Selfless People Share The Best "Take One For The Team" Stories

One of he most difficult actions in life is to take action. To be able to stand up and admit defeat or guilt takes hutzpah. But taking credit when you're innocent for the sake of others? That takes character you don't see very often. Maybe if that sort of valor or humanity was on display more often we wouldn't be as divided as we are currently.

Redditor DevinTryan wanted to know What's the biggest "take one for the team" moment you've seen? Now not every tale will be life saving or Nobel Prize worthy -and some people are still shady- but a lot of responses are worthy of a clap.


From one of my friends, I heard that there was a huge party in one of the dorm rooms at a boarding school. It was one of the last nights and the teachers were going around hoping to catch people doing stuff they weren't supposed to be doing.

Apparently, when a teacher tried their best to open a door, senior held it down and had everyone else escape through the backdoor. Needless to say, he got kicked out and nobody else did. What a legend.


I thought it was noble how older Japanese people volunteered to help clean up the Fukushima reactor because they knew the horrors of radiation and that they wouldn't live as long as the younger generation who would have to worry about long term effects like cancer and leukemia. That takes a very deep understanding of the finite nature of your own life, and a strong sense of duty.


So in high school there was this group of friends who decided to bring stink bombs to mess around with. However, one of them dropped a bomb by accident right in the middle of Math class, prompting the classroom and hallway to smell like death. Obviously, the class got questioned about it immediately, so one dude from the group that brought the stink bombs, and who wasn't the one who dropped it, made up a story on the spot so his friends could avoid punishment.

He basically said that he had this really bad intestinal infection that made him pass really bad gas. He couldn't hold it anymore so he farted. Thing is the teacher and prefects were actually believing him to the point where they were gonna call an ambulance, but somewhere along the conversation he slipped up and got caught in the lie. He was still determined to take one for the team so he said he was the only one who brought the stink bombs. So he got punished for lying about the smell and for bringing stink bombs to school.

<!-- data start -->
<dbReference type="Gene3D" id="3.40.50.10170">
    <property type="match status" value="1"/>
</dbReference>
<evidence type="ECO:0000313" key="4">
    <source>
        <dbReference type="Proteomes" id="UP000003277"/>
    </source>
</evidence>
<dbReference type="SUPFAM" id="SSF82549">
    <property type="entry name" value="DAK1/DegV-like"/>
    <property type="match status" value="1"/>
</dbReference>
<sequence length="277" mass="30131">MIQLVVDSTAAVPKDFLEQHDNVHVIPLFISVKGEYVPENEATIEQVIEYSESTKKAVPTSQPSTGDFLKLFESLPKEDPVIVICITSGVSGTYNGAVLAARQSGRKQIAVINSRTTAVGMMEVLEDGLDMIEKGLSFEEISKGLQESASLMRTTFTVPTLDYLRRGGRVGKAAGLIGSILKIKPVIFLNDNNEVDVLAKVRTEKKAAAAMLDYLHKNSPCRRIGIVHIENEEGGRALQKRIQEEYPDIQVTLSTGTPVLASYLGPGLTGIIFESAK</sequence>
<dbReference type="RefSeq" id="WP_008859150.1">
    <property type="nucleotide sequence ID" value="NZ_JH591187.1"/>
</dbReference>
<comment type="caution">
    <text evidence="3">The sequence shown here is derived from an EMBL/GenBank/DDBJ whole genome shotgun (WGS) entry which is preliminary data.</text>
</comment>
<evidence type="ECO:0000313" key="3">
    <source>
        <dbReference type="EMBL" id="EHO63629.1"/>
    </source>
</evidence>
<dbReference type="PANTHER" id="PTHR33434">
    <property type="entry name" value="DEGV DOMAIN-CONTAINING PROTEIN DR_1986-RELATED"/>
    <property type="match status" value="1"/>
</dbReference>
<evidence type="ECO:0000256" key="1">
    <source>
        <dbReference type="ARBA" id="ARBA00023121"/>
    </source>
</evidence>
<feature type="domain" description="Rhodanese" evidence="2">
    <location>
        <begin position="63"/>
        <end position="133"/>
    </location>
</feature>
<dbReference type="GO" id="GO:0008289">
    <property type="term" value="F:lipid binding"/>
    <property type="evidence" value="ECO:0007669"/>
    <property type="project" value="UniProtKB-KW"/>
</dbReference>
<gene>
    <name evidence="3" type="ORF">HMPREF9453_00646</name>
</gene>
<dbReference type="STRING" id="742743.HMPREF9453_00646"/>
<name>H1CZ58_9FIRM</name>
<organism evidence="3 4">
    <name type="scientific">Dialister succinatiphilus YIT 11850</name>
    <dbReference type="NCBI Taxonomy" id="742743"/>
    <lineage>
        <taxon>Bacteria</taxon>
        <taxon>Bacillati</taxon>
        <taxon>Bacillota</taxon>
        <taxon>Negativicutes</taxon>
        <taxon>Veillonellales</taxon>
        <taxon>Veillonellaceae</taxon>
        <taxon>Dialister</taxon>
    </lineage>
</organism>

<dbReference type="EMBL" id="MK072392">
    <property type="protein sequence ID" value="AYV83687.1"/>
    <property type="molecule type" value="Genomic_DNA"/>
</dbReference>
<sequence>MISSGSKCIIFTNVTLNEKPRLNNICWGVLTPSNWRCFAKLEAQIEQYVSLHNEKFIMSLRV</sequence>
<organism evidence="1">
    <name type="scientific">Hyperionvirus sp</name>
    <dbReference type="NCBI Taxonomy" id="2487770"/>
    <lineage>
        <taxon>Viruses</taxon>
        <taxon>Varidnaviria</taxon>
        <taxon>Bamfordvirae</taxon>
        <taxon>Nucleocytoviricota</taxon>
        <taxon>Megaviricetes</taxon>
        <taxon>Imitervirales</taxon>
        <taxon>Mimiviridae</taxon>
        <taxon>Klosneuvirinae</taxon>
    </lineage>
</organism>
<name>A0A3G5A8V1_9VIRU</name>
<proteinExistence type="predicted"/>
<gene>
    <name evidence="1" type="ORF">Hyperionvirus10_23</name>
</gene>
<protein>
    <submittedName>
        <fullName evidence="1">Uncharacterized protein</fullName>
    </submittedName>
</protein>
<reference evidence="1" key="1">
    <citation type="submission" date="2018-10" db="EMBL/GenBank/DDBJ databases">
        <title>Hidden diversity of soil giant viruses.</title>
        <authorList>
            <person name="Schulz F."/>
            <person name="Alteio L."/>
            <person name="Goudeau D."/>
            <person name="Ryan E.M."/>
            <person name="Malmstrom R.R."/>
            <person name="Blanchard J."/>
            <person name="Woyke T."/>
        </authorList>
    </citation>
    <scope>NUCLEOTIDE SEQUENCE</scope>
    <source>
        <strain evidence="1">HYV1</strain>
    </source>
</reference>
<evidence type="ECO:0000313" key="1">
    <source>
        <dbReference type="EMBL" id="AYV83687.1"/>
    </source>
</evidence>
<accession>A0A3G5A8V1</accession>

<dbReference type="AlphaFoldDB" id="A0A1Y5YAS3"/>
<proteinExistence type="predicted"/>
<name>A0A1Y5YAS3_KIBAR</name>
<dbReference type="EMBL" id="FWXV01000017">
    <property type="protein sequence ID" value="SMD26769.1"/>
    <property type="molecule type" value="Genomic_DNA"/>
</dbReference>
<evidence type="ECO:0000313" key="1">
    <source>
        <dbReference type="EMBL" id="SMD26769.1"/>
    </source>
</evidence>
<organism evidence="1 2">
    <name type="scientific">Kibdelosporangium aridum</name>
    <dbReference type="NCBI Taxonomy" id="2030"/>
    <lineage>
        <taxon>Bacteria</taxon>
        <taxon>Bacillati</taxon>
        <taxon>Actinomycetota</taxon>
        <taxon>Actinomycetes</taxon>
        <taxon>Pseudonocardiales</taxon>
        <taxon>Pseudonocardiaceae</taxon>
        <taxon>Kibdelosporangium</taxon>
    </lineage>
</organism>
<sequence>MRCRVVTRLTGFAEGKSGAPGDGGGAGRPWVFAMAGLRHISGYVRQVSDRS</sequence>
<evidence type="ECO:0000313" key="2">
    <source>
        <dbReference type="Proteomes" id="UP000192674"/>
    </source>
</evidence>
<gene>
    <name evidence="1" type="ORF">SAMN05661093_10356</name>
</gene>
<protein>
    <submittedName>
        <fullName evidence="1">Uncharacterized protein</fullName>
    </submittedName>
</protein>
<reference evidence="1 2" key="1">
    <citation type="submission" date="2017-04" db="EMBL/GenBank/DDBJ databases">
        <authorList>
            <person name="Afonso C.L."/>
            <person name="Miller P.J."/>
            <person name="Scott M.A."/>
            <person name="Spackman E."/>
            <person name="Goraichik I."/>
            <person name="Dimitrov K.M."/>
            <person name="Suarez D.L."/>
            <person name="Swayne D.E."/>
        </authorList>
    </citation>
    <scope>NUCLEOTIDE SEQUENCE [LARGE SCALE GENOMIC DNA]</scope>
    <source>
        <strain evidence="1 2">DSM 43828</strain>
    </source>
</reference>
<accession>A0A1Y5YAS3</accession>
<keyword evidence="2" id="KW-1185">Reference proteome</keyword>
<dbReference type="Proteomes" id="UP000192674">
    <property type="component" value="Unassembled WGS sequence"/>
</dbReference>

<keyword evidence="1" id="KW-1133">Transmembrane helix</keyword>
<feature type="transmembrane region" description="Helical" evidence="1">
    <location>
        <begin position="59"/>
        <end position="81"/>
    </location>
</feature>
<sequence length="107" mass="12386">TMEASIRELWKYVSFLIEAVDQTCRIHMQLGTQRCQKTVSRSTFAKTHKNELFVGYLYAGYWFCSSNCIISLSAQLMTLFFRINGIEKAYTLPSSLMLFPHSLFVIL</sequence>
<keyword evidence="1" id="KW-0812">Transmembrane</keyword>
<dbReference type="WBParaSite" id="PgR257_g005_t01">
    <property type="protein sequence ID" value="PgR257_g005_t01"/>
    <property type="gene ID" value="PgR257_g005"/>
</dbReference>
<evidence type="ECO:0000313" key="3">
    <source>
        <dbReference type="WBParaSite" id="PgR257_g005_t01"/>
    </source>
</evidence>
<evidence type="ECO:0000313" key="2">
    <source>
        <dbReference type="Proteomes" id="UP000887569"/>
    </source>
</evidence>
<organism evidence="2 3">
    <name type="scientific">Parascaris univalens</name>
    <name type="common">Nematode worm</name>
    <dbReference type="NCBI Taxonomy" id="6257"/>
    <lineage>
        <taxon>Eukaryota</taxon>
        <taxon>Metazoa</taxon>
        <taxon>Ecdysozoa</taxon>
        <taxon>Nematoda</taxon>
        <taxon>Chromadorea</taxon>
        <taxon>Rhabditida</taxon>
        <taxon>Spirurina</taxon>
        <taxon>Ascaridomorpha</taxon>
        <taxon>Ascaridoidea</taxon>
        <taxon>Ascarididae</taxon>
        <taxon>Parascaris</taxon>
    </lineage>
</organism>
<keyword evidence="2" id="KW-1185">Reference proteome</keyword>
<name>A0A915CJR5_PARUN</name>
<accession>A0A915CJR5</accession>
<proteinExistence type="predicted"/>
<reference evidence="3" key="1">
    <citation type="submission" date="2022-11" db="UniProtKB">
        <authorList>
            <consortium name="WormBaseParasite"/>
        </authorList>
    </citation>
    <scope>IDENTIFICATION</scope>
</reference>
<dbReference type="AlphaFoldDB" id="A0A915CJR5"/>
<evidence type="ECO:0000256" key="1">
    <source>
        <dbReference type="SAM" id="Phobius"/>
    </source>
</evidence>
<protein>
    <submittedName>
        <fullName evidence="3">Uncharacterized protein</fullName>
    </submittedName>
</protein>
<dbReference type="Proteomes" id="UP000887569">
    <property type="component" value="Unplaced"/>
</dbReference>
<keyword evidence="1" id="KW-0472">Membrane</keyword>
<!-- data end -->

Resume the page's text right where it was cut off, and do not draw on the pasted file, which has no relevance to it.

Got fired for reporting my employer to the authorities because he was knowingly poisoning the entire office with lead fumes. I had tried to work with him to solve the problem for 6 months. When he started ripping strips off of Jr employees for things out of their control I knew things had gone too far and I had no choice, knowing that despite the authorities promises that they would protect my job the reality was they would do stuff and I would lose my job.


Where I work we get audited by auditors every few years just so they can see we're following compliance laws and policies set forth by the company. I just joined in to the company less than 7 months and all the staff were playing hide and seek when the auditor stepped into the room. They wanted to observe and shadow an employee and no one volunteered or had the balls to show up. I eventually said f--- it and elected myself just so we could wrap that it up and the auditor could leave. Passed with flying colors and company got a bonus. Was too early to ask for a raise sadly.


This is mild but once someone pulled the fire alarm in school after hours had ended (we had supplementary classes)

The crazed middle aged demon of a teacher held an entire class of 25 (including some kids who weren't even in the class) back for over 2 and a half hours just because no one wanted to confess.

So then, my quiet, never-been-in-trouble classmate decided to get it over with and just said he did it and let the yelling commence.

There was no yelling, but teacher only allowed us to leave in groups according to their vision of who were the most well-behaved students in their eyes.


During my time in the Navy I volunteered for the graveyard shift 2x because no one else wanted to do it. We weren't allowed to sleep during the day either.

N.A.V.Y. Never Again Volunteer Yourself

Lesson learned.